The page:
Please don’t think that whatever truly nice thing that you have done that did benefit a person of color is the same thing as not being racist. Having mixed race family members whom you love doesn’t preclude you from being a racist against others. Tutoring a brown child while you tell black jokes isn’t something to put on your headstone. Racism is eliminated only when your good thoughts and good deeds are consistently the same. Supporting a racist president says a lot about you.
I wish that American conservative William F. Buckley, Jr. were still alive. He, unlike those who today label themselves as conservatives, really was one. He founded the National Review magazine. The magazine is credited with stimulating the American conservative movement in the last half of the twentieth century. He also hosted a television public affairs program from 1966-1999 called Firing Line that I watched intermittently. The show discussed history, politics, people, and ideology. Buckley once said that “Liberals claim to want to give a hearing to other views but then are shocked and offended to discover that there are other views.” Buckley debated James Baldwin in 1965. That debate is on YouTube.
Baldwin was an African American playwright, author and activist who interpreted what it meant to be black in a white America. When someone in the debate audience suggested to Buckley that the life of blacks would be improved if more blacks could vote in Mississippi, Buckley immediately said that the problem in Mississippi was not that too few blacks voted. The problem in Mississippi was that too many whites voted. He explained that whites and blacks would be better off if voters were better educated and informed.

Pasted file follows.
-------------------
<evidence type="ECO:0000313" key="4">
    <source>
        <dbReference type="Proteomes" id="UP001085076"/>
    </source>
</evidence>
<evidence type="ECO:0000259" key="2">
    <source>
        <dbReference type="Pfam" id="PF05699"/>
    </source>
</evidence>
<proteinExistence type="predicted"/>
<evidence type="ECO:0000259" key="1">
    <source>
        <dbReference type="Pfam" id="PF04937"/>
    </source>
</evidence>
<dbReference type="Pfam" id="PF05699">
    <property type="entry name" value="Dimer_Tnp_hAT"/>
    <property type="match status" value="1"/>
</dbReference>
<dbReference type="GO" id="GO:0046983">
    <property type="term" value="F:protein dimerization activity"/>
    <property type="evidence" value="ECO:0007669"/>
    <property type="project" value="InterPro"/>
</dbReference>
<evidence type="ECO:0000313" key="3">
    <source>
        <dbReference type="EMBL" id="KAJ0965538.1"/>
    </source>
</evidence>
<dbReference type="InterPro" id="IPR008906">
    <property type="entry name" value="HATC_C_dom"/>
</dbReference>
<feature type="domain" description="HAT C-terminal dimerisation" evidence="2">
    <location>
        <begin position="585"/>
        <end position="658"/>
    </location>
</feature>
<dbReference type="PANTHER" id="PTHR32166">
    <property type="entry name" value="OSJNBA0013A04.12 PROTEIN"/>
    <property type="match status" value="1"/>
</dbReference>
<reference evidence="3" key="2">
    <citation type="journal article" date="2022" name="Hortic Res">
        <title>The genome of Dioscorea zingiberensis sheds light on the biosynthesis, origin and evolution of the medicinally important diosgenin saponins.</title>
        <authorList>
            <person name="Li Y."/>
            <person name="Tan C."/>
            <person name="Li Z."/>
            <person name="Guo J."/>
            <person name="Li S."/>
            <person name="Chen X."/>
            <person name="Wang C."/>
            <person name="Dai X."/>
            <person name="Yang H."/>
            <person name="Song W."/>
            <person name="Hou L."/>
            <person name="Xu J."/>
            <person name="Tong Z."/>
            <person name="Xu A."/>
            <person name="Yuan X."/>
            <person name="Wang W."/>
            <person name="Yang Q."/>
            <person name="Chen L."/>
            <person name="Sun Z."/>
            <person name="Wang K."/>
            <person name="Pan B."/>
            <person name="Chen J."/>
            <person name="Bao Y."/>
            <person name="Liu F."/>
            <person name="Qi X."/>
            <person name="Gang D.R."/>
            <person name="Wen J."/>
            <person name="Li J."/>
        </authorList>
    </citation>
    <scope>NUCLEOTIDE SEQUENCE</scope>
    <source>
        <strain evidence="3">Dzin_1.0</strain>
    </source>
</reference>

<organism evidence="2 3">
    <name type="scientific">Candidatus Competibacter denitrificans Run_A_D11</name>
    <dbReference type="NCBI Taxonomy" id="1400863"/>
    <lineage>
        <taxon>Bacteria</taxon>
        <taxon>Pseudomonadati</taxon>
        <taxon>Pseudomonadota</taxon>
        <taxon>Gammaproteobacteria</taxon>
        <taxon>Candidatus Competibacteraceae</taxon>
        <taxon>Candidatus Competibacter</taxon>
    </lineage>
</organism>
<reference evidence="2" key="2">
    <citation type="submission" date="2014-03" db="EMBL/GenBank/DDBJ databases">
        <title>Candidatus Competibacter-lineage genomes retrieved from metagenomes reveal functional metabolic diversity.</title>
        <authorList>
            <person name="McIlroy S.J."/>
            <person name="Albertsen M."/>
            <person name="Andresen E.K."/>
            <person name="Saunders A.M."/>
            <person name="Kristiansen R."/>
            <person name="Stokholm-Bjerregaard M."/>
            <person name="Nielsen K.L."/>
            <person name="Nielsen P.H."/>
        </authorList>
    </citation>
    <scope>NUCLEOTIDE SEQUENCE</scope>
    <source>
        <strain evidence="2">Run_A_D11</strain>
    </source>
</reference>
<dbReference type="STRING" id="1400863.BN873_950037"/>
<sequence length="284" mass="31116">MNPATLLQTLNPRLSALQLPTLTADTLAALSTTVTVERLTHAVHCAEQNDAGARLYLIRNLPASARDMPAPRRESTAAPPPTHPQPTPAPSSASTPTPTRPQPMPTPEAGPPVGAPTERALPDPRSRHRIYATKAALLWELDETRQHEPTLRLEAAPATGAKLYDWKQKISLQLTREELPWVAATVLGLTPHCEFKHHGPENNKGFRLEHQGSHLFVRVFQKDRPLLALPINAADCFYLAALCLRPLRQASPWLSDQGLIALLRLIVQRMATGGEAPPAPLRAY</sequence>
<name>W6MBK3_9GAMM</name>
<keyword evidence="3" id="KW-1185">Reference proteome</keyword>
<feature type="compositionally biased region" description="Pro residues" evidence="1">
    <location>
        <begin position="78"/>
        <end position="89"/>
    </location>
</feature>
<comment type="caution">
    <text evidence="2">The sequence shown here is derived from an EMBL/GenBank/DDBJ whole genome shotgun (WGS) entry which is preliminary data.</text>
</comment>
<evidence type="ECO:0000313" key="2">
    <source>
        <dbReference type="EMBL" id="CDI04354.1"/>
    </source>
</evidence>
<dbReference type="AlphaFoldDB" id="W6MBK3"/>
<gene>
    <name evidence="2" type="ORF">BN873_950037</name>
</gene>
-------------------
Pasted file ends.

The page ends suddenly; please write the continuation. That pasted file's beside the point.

Given how polling information today repeatedly indicates that the base of Trump’s support tends to be less educated whites, I can only wonder what Buckley would say? I know what conservative George Will says today. He left the Republican Party in 2016, citing his disapproval of Trump. He called the GOP a cult. It has no ideas. It abandoned conservatism to embrace fear.
I wish that I were a better person. I would like to end my comments with the voice of harmony and unity. Kumbaya. But I’m angry. I, too, am an angry, old white man. But if you are a Trumpet, then my anger is different. I’m not angry because I look back fondly at the greedy, racist America of yesteryear and long to bring it back. In fact, as I look back, I wish that Native Americans had done a better job of homeland security in 1492. I’m angry because I was wrong when I believed that we were starting to leave racism and xenophobia behind when Barack Hussein Obama was elected president.
I’m an angry optimist. We have next year for 2020 hindsight. And we know that with population changes in states such as Texas, Nevada, Florida, Georgia, and others, red states will be going purple and then turning blue within the next decade. Of course, the pundits say that those new blue states won’t be as liberal as California. That’s a good thing. But while I disagree with the coastal wing of the California Democratic Party, I’m not going to chant send them back, accuse them of hating America, or demand that they apologize simply for having political views different than mine. I’ll leave that for the good Christian white supremacist Trump Republican Party.
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Charles Wieland is a retired Superior Court Judge in Madera.